br growth of human breast tumor xenografts
growth of human breast tumor xenografts in vivo. MCF-7 human breast cancer cells were subcutaneously inoculated in nude mice previously primed with estradiol pellets. When animals developed tumors of comparable size they were randomized to treatment with vehicle control (control) or JD128 at 15 and 75 mg/kg once a day by oral gavage for 28 days. Tumors were measured every 3 days, and tumor volume was calculated as V= (l ×w × w)/2). Results are expressed as mean ± SEM. *** P < 0.001 as compared to control group.
progression in vivo. To investigate eﬀects of antiestrogens and immune checkpoint inhibitors when administered in combination, we next used mass cytometry to study the immune cell subpopulations present in the TME in vivo.
3.6. Mass cytometry analyses show that antiestrogens reduce MDSC in murine 4T1 tumors in syngeneic mice
To explore mechanistic pathways that underlie the antitumor eﬀects of antiestrogens alone and combined with an ICI (Fig. 8C), we used mass cytometry by time of flight analyses (cyTOF) with a panel of se-lected labeled Pam3CSK4 to track the levels and activities of immune cell subsets in the TME.
Single cell suspensions were prepared from 4T1 tumors grown in BALB/c mice that were treated for 12 days as detailed in Fig. 8C. Cells were then labeled and analyzed by cyTOF. Results of these analyses are
summarized in Fig. 9. Of the two major MDSC subsets that have been described in humans and mice based on their phenotypic, morpholo-gical and functional characteristics (e.g. G-MDSC and M-MDSC), both G-MDSC and M-MDSC subsets are significantly reduced on treatments with either antiestrogens alone or when given in combination with anti-PD-L1 antibody as compared to appropriate controls (Fig. 9D, E), with a somewhat enhanced eﬀect on the G-MDSC population. The results in-dicate that this biologic eﬀect of antiestrogens may be due to expression of ERα in both G-MDSC and M-MDSC subsets (Fig. 9F).
3.7. Eﬀects of antiestrogens on tumor-infiltrating lymphocytes and cytokines in 4T1 tumors in vivo
In order to gain a better understanding of all tumor infiltrating leukocytes, we analyzed single cell suspensions from tumors (Figs. 8C and 9) by looking at CD8+ and CD4 + TILs. An adaptive T-cell
Fig. 7. Expansion of MDSC is dependent on estrogen signaling and reversed by antiestrogens. E2 increases total numbers of MDSC, with total numbers of human MDSC derived from bone marrow (BM) of BC patients. Retrospectively-collected BM cells from de-identified BC patients were purified by established methods including red blood cell lysis and Ficoll gradients and then incubated with GM-CSF and IL-6 for 6 days in either regular RPMI medium + 15% FBS (NM) (contains estrogens), NM with antiestrogens (FULV or JD128) or in phenol red-free medium with 15% charcoal coated-dextran treated FBS (EFM) (estrogen-depleted) with or without the addition of 100 nM estradiol-17β (EFM + E2). Normal cell culture medium (NM) drives E2-dependent signaling due to the presence of various estrogens in FBS as well as estrogenic properties of phenol red. These eﬀects were significantly inhibited by fulvestrant (FULV) and JD128 at 1 μM concentrations in normal medium. A) The gating strategy used to identify MDSC is shown. The figure shows total MDSC populations (CD45+CD3−CD19−CD20−CD56−CD11b+) identified by following the gating strategy of Ruﬀell et al.  and modified by Svoronos et al. . B) Top panel: graph showing quantification of total MDSC cultivated as described. Lower panel: JD128 blocks phosphorylation/activation of STAT3 in G-MDSC subpopulations under the same conditions described in A. Results show median fluorescence intensity for p-STAT3 in G-MDSC subsets (CD45+HLA-DR−CD11b+CD14−CD15+) after expansion of human total MDSC. Of note, the eﬀect of JD128 is similar to that achieved with E2 depletion (EFM).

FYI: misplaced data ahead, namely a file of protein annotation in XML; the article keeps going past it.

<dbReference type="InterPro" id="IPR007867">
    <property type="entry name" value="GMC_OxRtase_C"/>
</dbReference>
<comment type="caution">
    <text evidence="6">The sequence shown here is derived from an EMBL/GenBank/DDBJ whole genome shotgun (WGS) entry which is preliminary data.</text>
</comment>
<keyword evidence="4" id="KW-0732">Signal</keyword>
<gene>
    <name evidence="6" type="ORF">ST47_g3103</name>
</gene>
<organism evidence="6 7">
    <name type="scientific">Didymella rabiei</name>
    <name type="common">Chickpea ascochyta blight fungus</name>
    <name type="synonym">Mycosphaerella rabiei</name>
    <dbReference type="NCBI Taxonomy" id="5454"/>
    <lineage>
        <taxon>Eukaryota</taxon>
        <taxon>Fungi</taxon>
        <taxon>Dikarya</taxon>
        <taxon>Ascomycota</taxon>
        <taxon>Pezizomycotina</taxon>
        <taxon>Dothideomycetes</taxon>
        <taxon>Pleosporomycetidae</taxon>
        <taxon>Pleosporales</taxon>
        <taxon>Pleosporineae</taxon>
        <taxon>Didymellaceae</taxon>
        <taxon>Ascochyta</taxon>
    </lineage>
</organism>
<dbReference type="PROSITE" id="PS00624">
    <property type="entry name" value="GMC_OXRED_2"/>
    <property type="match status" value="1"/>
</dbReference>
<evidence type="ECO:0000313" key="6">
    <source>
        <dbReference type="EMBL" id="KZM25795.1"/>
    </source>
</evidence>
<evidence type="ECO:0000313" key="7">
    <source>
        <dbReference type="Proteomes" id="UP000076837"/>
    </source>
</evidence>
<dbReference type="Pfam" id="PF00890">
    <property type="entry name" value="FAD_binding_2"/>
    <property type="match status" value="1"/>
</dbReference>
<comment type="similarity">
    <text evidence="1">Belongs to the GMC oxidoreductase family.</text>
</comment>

Fig. 8. Estrogen eﬀects on ERα negative tumor growth in vitro and in vivo. A) Ovariectomy reduces progression of 4T1 TNBC in syngeneic mice in vivo. Female 6-wk-old BALB/c mice, either ovariectomized (ovx) or sham-operated (intact), were inoculated s.c. with 2 × 105 4T1 TNBC cells. Tumor growth was then assessed every 3 days, with tumor volume calculated as V= (l × w × w)/ 2. **** P ≤ 0.0001. B) 4T1 triple negative breast cancer cells do not respond to estrogen or antiestrogens in vitro. 4T1 cells were grown in the presence (+E2) or absence (-E2) of estradiol-17β and increasing concentrations of JD128 at 10 nM (128-10), 100 nM (128-100) or 1000 nM (128–1000). Cell proliferation was assessed using the Incucyte S3 Live-Cell Analysis system with pictures obtained every 4–6 h. Graph shows average cell proliferation expressed as phase object confluence measured for 5 days. No significant diﬀerences were observed in cell proliferation. C) Antiestrogens combined with anti-PD-L1 checkpoint antibody inhibit TNBC cell growth. Female BALC/c mice (6-wk-old) received intra-mammary implants with 2 × 105 murine 4T1 TNBC cells. After tumors reached approx. 200 mm3 mice were randomized and treated with ve-hicle (CON), 100 μg of anti-PD-L1 antibody every 3rd day (Ab), 50 mg/kg SERD128 via oral gavage (JD128), 5 mg fulvestrant s.c. (FULV) and combina-tions of antibody and fulvestrant (FULV + Ab) or antibody and JD128 (JD128+Ab). Tumors were measured every 3 days, and tumor volume was calculated as V= (l × w × w)/2. ** P < 0.01, **** P < 0.0001 as compared to control group.